Letter: A change in verge cutting policy is needed on the Isle of Wight

This reader from Whitwell says that aside from the impact on wildlife, there’s evidence that over-cutting changes the characteristics of a road and can encourages drivers to increase speed. He’s calling for changes in Isle of Wight council policy.

Verges - Don Brame

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This by Don Brame from Whitwell. Ed

Over the last few years I have been trying to persuade Isle of Wight Council and Island Roads to adopt a more sensitive strategy towards cutting of roadside verges and hedgerows as the current policy fails to recognise the value of leaving flowers and grasses to grow and instead all are cut down irrespective of location.

Earlier this week I drove home and instead of wonderful wild flowers, cow parsley and grasses there was a strip of bare cut mess which has not only destroyed the beauty of the area, but also home for numerous wild animals and insects etc.

I saw a similar article a couple of years ago, it seems the policies are unchanged.

I was given some assurances last year by Leader of the Isle of Wight council, Cllr Dave Stewart, and others that they all agreed this was wrong and a waste of money and would be reviewing policies.

Not surprisingly nothing has changed.

Examples of ‘destructive’ verge cutting
Below are some images of Godshill Road from Whitwell towards Godshill which show the impact of the verge cutting carried out earlier in the week. Not only has is destroyed the wild flowers, grasses, ferns etc., but damaged bollards in the process.

I have ignored areas where there is a road junction or clear need to improve visibility for road users, but the verges have been cut on both side for the whole length of the road, rather than just essential areas.

Verges by Don Brame

Verges by Don Brame

Verges by Don Brame

Verges by Don Brame

Whilst this is my immediate area am sure there are similar examples across the Island.

Change in policy needed
I have made representations to Isle of Wight Council and Island Roads and am awaiting their response in the hope that someone reviews the policy and realises that only cutting essential junction areas and leaving the rest to grow naturally might actually result in not just a more pleasant natural landscape, wildlife habitats, but also less pollution as the verges trap particles.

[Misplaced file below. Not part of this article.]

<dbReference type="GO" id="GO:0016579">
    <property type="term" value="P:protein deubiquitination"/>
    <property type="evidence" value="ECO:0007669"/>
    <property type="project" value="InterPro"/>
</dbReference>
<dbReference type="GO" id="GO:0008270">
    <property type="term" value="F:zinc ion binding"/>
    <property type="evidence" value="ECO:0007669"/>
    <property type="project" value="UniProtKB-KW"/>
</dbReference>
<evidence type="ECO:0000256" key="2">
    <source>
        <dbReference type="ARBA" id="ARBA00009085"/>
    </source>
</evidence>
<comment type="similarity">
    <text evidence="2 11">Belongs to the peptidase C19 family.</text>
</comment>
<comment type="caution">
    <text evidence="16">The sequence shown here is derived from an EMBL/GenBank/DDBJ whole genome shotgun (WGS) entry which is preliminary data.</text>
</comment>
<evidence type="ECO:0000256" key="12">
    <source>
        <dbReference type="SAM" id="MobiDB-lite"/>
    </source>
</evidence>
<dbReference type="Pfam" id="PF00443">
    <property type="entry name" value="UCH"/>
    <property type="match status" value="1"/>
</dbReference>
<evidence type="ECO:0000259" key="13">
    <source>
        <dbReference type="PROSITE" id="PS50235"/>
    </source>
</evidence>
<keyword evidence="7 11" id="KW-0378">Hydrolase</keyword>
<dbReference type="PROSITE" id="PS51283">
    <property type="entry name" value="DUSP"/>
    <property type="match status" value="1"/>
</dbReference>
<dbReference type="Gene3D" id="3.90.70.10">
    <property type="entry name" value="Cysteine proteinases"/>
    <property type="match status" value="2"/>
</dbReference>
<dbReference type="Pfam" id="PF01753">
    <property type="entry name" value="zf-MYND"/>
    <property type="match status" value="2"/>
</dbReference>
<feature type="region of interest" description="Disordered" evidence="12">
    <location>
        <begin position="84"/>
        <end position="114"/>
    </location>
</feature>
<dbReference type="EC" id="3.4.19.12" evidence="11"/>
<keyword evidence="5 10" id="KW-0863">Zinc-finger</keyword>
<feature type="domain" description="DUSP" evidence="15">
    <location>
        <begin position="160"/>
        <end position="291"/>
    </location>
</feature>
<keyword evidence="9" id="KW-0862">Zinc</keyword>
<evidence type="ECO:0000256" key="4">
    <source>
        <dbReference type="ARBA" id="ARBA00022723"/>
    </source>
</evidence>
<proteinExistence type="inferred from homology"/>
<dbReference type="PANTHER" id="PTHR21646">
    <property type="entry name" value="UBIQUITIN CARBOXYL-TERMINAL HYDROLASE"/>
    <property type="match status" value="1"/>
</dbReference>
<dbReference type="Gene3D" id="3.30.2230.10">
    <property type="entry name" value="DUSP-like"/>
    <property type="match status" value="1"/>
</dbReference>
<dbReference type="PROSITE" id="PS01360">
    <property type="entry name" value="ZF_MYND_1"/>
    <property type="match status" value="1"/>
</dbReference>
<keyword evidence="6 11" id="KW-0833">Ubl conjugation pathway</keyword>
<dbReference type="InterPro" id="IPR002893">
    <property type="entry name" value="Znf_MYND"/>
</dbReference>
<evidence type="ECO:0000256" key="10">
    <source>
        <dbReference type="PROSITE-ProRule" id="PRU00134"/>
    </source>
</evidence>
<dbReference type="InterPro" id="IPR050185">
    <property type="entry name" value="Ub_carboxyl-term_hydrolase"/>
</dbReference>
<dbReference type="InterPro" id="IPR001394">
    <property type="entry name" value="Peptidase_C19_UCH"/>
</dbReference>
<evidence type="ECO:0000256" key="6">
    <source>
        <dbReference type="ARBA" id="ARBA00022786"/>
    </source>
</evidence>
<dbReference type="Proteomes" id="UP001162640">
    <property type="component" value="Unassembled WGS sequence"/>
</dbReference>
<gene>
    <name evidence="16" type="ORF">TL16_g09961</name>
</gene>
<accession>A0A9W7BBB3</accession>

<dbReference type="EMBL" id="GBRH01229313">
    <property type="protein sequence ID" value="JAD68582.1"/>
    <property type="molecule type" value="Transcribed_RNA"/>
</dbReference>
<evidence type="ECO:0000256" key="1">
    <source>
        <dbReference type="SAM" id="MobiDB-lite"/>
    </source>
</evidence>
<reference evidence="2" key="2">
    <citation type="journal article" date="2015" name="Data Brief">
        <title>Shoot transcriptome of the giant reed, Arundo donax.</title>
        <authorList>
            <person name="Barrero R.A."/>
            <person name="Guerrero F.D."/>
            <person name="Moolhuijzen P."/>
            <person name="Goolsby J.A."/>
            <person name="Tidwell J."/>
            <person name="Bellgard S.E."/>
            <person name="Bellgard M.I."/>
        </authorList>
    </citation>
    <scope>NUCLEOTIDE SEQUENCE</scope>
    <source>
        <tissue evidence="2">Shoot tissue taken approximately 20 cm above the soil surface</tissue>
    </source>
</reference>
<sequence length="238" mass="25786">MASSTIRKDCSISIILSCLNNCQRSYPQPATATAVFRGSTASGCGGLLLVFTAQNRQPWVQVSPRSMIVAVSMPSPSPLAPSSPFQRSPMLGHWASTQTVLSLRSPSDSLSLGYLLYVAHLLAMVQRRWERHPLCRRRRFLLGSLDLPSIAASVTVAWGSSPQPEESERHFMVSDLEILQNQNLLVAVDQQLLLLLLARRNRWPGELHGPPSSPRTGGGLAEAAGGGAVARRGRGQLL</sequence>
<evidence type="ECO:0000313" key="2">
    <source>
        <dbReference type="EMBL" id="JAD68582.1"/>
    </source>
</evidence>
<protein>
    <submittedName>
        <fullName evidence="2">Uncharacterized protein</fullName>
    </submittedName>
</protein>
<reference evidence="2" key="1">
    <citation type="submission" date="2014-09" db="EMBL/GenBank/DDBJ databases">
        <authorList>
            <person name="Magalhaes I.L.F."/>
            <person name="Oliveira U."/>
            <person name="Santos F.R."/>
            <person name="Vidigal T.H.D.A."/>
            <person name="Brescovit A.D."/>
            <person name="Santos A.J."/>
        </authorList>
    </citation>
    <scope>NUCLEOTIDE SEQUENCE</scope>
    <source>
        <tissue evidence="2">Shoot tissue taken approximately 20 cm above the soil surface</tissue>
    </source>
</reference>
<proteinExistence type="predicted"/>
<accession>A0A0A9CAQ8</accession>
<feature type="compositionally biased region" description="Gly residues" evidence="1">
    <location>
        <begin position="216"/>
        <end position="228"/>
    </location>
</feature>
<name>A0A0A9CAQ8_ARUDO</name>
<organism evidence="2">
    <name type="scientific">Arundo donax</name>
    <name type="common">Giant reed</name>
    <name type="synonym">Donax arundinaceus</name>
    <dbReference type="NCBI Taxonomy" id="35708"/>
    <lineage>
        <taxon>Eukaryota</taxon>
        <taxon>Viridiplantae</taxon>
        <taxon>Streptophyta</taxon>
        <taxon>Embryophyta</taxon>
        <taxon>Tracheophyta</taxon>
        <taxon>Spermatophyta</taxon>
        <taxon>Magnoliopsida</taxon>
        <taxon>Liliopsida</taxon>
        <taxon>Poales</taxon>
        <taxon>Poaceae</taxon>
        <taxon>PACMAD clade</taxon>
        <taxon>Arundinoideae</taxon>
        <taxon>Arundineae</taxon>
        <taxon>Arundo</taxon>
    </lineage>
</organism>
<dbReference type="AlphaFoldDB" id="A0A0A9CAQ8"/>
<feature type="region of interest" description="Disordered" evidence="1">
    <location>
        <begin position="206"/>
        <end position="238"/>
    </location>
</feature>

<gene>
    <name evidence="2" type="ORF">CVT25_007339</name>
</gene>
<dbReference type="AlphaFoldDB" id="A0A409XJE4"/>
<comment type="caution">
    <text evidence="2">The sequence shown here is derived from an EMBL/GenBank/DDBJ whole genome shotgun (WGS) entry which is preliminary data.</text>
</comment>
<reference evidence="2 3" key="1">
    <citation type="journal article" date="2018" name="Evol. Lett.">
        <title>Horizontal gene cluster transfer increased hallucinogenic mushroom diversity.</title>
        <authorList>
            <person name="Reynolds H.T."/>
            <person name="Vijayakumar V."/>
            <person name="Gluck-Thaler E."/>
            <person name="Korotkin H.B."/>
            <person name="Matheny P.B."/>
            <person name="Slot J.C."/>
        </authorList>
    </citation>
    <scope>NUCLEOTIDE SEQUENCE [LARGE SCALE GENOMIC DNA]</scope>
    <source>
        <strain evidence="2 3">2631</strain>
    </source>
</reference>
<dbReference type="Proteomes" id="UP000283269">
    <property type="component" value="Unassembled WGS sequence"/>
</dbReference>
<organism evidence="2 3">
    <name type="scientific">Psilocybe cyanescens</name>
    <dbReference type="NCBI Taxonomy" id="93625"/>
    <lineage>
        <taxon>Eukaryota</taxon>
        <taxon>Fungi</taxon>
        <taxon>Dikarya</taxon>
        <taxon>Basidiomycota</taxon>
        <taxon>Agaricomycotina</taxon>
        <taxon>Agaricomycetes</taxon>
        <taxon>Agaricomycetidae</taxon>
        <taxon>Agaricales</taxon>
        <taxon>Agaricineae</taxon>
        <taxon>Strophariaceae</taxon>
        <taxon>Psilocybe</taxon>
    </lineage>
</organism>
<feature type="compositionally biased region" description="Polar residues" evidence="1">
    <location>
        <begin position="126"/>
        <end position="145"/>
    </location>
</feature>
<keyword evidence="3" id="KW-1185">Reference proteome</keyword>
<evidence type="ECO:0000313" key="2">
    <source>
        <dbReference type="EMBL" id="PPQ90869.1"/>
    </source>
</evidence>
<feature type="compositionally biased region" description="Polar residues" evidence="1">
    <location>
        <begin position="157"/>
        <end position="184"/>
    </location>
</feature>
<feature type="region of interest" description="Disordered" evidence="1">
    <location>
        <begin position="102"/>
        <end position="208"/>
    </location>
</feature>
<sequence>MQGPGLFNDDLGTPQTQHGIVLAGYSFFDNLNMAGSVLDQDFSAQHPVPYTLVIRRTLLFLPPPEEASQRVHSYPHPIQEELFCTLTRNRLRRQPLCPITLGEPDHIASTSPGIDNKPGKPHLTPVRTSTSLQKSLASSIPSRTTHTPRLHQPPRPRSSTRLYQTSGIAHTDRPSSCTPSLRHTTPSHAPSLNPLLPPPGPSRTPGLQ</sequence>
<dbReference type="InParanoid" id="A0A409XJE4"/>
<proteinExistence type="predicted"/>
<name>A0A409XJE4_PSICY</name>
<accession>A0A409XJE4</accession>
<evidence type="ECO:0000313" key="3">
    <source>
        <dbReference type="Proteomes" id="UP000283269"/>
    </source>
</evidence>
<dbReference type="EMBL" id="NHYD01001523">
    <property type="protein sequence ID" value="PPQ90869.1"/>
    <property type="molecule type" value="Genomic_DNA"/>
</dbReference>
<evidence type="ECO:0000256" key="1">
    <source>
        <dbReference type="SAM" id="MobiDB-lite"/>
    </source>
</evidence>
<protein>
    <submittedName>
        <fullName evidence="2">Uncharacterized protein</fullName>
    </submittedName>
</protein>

In addition there is evidence that over-cutting changes the characteristics of a road and can encourages drivers to increase speed, not to mention to unnecessary cost to the Council.

Friday, 8th June, 2018 6:41pm


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Filed under: Island-wide, Isle of Wight Council, Letter to the Editor

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4 Comments on "Letter: A change in verge cutting policy is needed on the Isle of Wight"

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Yes it is hard to believe we an area that relies on tourism with so many projects and actions destroying the very things that attract visitors. We must think of the consequences, apart from the environmental issues we need to maintain our uniqueness and look after the countryside, the funny trains, the ferries, the easy going people, things that matter and visitors remember.


I cannot imagine anything more inviting than overgrown, untidy verges.
Rather than giving a good impression I think it will only put off the visitors.
I agree that they should only cut a small distance into the verge but I think they should cut more often not less.

I guess egros means “uninviting”. However, there is a big difference between trimming to maintain visibility and road width and the wholesale destructive slash-and-burn that IWC and their servants Island Roads indulge in. Roadside grass can be “topped”, that is, left at a length adequate for survival of flora and fauna but still allowing road visibilty. It may be that this needs a road-mounted machine, requiring traffic… Read more »
You are correct, I was being polite for the sake of it. I do agree there must be something better than the current slash and burn policy. I just get annoyed by the few who seem to think that the verges need not be cut at all. All that does is narrow the road and causes vehicles to travel further from the curb just because they cannot… Read more »